Death by Toxic Mold

02 Oct 2006

My opening theme today is "I Can't Believe ... " I can't believe it's October already, for example. I can't believe it's Monday already, either. Finally, I can't believe how sick I've been lately. RE that last item ... I'm generally a relatively germ-resistant organism; rarely am I laid up for an entire weekend. But, that was the case for the past three days. Just me and the cats, fast asleep in the attic. I observed those cats during my waking hours and can confirm with reasonable confidence what many already believe to be true vis-a-vis the feline disposition: They sleep roughly 23 hours per day. It's no wonder our petite little Trillian has ballooned up to 8 pounds from her former 5-pound stature in the few months since her rescue from the shelter.

My 11-year-old daughter and I have a nightly ritual. She likes to have a piggy back ride to her bedroom each night before bed. We've been doing this for probably seven or eight years ... maybe longer. The bedrooms in our house are on the 2nd floor and, by evening, I'm usually on either the 1st or 3rd floor. So, these trips generally involve stairs. Needless to say, last night I was in no condition to cart the kid (who now weighs something like 80+ pounds, I think) down two flights of steps. So, I told her we'd have to walk. I think this got her wheels spinning. Jeez , just how sick is daddy? She seemed to have forgotten that I picked up this nasty bug from her in the first place. Let me back up a bit, though ...

Since last night was a "lay around" evening, we watched some television: Extreme Makeover: Home Edition. The show focused on a family from Detroit that had lost the father (a fire fighter) one evening after he'd been fixing something in their dank basement, which was filled with "toxic mold." Turns out the guy had an allergic reaction to this, suddenly went into convulsions, and died -- all in the span of a few minutes. While that's clearly awful and painfully tragic, it's at least readable as I've written it, right? I mean, presumably, you didn't need to run off in mid-sentence for a tissue to wipe away the tears, right? Well, that wasn't the case on Extreme Makeover; they purposely engineer that show to make it as moving as possible. Unfortunately, television producers are really good at doing this.

But, I sometimes wonder whether they see that "line" of decency. For example, we got the fact that the guy died; we got the fact that it's been tough on the kids and that the mother was devastated, but did we really need to hear the actual 9-1-1 call -- the wife literally screaming bloody hell "I MUST HAVE HIM BAAAAAAACK!!!"? I mean, Jesus Christ, is there a level to which television producers will not stoop in the name of ratings? (That's rhetorical, btw. I certainly already know the answer.) It's times like this that I'm glad we hardly ever watch television.

My daughter doesn't understand all of this background stuff, of course. She's a kid; she processes what she sees on TV at face-value. So, I got one hell of a hug goodnight last night. She wanted to make damn sure that I knew how much she loved me in the off chance that I bit the dust last night because of the dreaded "toxic mold." Which was nice and touching, of course. But, I also had to explain that (a) it's just a cold and will go away, just like it did when she had it a few days ago, and then (b) what she saw on TV was one thing, but why it was presented in that way is quite another. We talked about ratings (and the positive boost gained through hard-core drama), about advertising revenues, about corporate greed, etc.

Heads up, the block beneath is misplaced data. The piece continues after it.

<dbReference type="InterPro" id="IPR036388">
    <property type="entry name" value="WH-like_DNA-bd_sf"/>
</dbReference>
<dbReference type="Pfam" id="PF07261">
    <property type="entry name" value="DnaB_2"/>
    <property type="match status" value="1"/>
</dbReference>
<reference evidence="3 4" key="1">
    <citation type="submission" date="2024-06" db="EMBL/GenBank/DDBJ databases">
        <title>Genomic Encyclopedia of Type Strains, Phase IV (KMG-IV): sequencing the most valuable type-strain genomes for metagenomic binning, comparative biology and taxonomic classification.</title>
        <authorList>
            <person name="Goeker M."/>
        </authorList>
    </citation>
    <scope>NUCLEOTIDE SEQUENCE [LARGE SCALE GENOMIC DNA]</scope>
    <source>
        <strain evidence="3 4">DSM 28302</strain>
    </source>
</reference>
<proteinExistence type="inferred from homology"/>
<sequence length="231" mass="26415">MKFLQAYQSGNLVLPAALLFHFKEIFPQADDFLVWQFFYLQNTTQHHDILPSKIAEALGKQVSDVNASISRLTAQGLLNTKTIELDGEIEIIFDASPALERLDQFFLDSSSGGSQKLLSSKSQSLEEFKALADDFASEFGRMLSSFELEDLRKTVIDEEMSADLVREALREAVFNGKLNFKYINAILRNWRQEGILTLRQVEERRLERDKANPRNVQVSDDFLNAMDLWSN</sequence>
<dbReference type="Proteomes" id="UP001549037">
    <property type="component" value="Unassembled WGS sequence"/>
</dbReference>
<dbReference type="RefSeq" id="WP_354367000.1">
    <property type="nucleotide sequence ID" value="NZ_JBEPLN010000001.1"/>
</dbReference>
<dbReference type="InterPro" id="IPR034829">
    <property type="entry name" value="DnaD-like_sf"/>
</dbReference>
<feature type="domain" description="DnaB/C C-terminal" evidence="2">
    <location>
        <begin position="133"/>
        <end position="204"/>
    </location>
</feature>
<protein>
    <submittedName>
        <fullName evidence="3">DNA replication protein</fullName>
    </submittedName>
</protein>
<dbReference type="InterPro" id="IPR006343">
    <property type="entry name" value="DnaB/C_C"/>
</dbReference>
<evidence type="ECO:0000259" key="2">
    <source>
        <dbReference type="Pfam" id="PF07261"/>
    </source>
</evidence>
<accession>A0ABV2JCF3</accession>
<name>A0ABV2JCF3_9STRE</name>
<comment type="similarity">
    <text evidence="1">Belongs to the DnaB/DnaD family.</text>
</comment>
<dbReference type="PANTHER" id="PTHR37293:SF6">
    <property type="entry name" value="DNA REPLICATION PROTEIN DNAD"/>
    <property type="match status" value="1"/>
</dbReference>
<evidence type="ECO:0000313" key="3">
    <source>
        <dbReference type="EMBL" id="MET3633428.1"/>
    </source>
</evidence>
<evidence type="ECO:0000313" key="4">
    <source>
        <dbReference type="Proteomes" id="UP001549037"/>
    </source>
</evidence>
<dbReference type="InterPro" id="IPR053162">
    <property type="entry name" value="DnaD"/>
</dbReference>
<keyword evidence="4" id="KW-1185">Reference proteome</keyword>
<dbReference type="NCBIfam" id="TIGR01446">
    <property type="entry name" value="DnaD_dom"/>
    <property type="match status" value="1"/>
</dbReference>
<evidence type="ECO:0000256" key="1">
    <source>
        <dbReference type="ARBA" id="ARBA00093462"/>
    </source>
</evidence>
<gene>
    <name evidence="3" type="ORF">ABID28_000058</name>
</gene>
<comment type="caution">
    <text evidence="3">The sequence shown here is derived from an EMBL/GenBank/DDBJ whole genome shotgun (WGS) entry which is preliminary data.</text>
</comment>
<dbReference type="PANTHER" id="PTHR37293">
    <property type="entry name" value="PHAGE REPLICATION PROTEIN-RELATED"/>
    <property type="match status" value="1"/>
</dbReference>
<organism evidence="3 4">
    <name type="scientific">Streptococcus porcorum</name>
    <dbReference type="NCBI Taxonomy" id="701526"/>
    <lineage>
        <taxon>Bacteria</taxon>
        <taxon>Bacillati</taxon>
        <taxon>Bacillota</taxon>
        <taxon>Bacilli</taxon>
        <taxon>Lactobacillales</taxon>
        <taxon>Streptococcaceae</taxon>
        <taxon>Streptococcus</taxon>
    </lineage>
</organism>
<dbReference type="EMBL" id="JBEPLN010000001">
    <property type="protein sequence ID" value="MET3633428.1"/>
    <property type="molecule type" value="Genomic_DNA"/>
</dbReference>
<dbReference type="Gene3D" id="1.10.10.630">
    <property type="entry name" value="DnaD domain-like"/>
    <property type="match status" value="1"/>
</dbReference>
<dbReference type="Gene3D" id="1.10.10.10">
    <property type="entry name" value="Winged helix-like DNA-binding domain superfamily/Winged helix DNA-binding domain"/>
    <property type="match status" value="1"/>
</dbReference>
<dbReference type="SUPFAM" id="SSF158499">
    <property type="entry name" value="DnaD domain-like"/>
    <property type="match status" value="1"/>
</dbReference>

"That all may be true," she said, "but they did help those people."

"That's a good observation," I told her. "Even though I think they over-dramatized the whole thing, they did help that family out. I'm not saying that Ty Pennington and the others on the show aren't great people -- because they are. I'm just saying you don't need to worry about anyone here dying from toxic mold. And, I also wanted you to understand a little more about why TV programs are the way they are."

We talked a bit more, and I think she finally realized that the chances of my dying during the night were relatively low. Since she's so young, I held back any more complex thoughts I may have had regarding Extreme Makeover's motivations. For example, there's the whole "help out a firefighter" thing, which plays into the whole patriotic post-911 "hero" psychology. Don't get me wrong; I'm not disparaging firefighters. In fact, with a blog name like mine, I think I probably have a lot in common with those types (i.e., the pyromania). But, they don't have a "honor a fallen accountant" edition, do they? Why is it that when a fireman or police officer dies (even if the death was not in the line of duty), they're always "fallen," but when a plumber dies, he's just a dead plumber?

A should run ... I feel a big sneeze welling up.

Original Comments

Below, are the original comments on this post. Additional comments may be made via Facebook, below.

On October 3, 2006, Anonymous wrote:

Such a good Daddy!

On October 3, 2006, Grant Miller wrote:

You are Superman if you can still give your daughter a piggy back ride. I outlawed those with my 6-year-old last year. She would have broken me in two.

On October 4, 2006, Anonymous wrote:

Yeah, I understood the hidden meaning. I love that song.

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